Copyright © 2014 Control Station, Inc. All Rights Reserved
Heat Exchanger Shows Nonlinear Behavior
Processes often exhibit...
Copyright © 2014 Control Station, Inc. All Rights Reserved
Controller’s Robust Stability
What does it mean for a controlle...
Copyright © 2014 Control Station, Inc. All Rights Reserved
Options For Tuning
Manual Tuning
• Time Consuming, and may not ...
Copyright © 2014 Control Station, Inc. All Rights Reserved
Full Non-Steady State Modeling
Open and Closed Loop Modeling
Su...
Copyright © 2014 Control Station, Inc. All Rights Reserved
Summary
First Order Models provide Important Information
How Fa...
Copyright © 2014 Control Station, Inc. All Rights Reserved
Questions?
Thank you for attending!
Contact Information:
Bob Ri...
Copyright © 2014 Rockwell Automation, Inc. All Rights Reserved.
We care what you think!
 On the mobile app:
1. Locate ses...
Copyright © 2014 Rockwell Automation, Inc. All Rights Reserved.
PUBLIC INFORMATION
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Control Station, Inc.: PID Controller Tuning: Advancing the State-of-the-Art with Patent-Pending Modeling

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This presentation explores the practical and economic challenges of tuning industrial PID control loops. It highlights unique capabilities for modeling highly dynamic process data and tuning for optimal controller performance. Real-world examples and application with
control loop performance monitoring included.

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Control Station, Inc.: PID Controller Tuning: Advancing the State-of-the-Art with Patent-Pending Modeling

  1. 1. Copyright © 2014 Rockwell Automation, Inc. All Rights Reserved. PUBLIC INFORMATION PID Controller Tuning Advancing the State-of-the-Art with Patent-Pending Modeling Control Station
  2. 2. Robert Rice, PhD Vice President, Engineering Control Station, Inc. PID Controller Tuning Advancing the State-of-the-Art with Patent-Pending Modeling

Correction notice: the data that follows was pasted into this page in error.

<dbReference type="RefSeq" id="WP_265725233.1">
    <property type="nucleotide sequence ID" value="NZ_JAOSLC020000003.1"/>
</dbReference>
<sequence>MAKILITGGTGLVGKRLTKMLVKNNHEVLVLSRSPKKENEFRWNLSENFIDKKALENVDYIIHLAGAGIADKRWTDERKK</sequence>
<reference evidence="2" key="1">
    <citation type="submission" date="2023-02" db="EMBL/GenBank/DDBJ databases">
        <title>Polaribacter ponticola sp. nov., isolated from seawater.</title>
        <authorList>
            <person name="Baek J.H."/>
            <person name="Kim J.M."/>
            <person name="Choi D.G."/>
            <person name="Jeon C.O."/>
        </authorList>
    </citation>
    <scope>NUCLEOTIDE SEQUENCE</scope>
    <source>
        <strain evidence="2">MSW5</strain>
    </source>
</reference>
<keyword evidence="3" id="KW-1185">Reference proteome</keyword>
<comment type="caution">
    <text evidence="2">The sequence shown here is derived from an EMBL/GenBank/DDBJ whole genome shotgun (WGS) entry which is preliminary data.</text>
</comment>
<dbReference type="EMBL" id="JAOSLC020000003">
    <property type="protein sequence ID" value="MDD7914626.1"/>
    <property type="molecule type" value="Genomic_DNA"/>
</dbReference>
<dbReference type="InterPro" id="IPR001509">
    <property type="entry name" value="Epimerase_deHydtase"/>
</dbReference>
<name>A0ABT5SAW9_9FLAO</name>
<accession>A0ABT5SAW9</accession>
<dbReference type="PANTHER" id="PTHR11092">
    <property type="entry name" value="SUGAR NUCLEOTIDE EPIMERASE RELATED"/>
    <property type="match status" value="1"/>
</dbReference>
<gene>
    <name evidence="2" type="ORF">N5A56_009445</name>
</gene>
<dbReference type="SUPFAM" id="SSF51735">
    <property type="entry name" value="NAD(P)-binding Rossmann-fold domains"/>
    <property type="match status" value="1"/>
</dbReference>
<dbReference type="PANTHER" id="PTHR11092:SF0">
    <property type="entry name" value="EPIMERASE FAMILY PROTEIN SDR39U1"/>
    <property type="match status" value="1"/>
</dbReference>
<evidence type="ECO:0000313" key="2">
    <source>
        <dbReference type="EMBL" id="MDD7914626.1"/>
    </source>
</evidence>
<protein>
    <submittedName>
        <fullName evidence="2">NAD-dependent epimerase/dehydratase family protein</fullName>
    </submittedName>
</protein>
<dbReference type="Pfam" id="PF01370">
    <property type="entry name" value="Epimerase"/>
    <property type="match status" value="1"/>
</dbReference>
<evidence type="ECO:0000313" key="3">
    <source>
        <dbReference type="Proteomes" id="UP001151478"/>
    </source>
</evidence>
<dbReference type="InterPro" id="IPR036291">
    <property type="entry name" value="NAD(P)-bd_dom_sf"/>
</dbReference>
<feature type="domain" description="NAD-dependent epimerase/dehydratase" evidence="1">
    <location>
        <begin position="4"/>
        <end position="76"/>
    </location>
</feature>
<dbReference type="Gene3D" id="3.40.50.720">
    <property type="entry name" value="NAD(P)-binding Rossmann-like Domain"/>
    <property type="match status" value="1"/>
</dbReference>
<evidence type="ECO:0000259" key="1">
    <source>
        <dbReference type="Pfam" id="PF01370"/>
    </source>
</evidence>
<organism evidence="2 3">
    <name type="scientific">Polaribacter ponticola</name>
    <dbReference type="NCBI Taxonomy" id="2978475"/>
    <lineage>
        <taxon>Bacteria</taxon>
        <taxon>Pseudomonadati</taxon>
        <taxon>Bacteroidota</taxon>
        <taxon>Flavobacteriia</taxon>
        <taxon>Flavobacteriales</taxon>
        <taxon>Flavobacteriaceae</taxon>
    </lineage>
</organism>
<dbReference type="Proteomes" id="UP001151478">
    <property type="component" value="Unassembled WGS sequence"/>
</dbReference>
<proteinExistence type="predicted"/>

3. 3. Copyright © 2014 Control Station, Inc. All Rights Reserved Outline of Discussion Introduction to Process Control Brief history of Process Control Introduction to Process Behavior and the Control Objective Why understanding the process is fundamental to controlling it The importance of stating the correct control objective PID Controller Tuning Method The PID Controller What is a PID Controller Examples of the PID controllers (e.g. PI vs PID) Theory Vs the Real-World Questions and Answers
  4. 4. Copyright © 2014 Control Station, Inc. All Rights Reserved History of Feedback / PID Control 300BC – 1200 AD Float Regulators used in Water Clocks (P-Only Control) Used a float to control the inflow of water through a valve; as the level of water fell the valve opened and replenished the reservoir. This float regulator performed the same function as the ball and cock in a modern flush toilet. 1700 – 1900 : Industrial Revolution Centrifugal (Flyball) Governors (P-Only Controller) This device employed two pivoted rotating flyballs which were flung outward by centrifugal force. As the speed of rotation increased, the flyweights swung further out and up, operating a steam flow throttling valve which slowed the engine down. Thus, a constant speed was achieved automatically. 1900 – Current : Mass Manufacturing Pneumatic, Electronic, Model Predictive Controllers PID Control
  5. 5. Copyright © 2014 Control Station, Inc. All Rights Reserved PID Tuning and Optimization A well controlled process has less variability in the measured process variable (PV), so the process can be operated close to the maximum profit constraint.
  6. 6. Copyright © 2014 Control Station, Inc. All Rights Reserved Process Optimization Underperforming Controllers Can Cripple Plant Profitability 0% 50% 100% Controllers That are Operated in Manual Mode Controllers That are Poorly Tuned or De-Tuned to Mask Other Issues Control Systems That are Not Properly Configured to Meet Their Objective 20% 30% 65%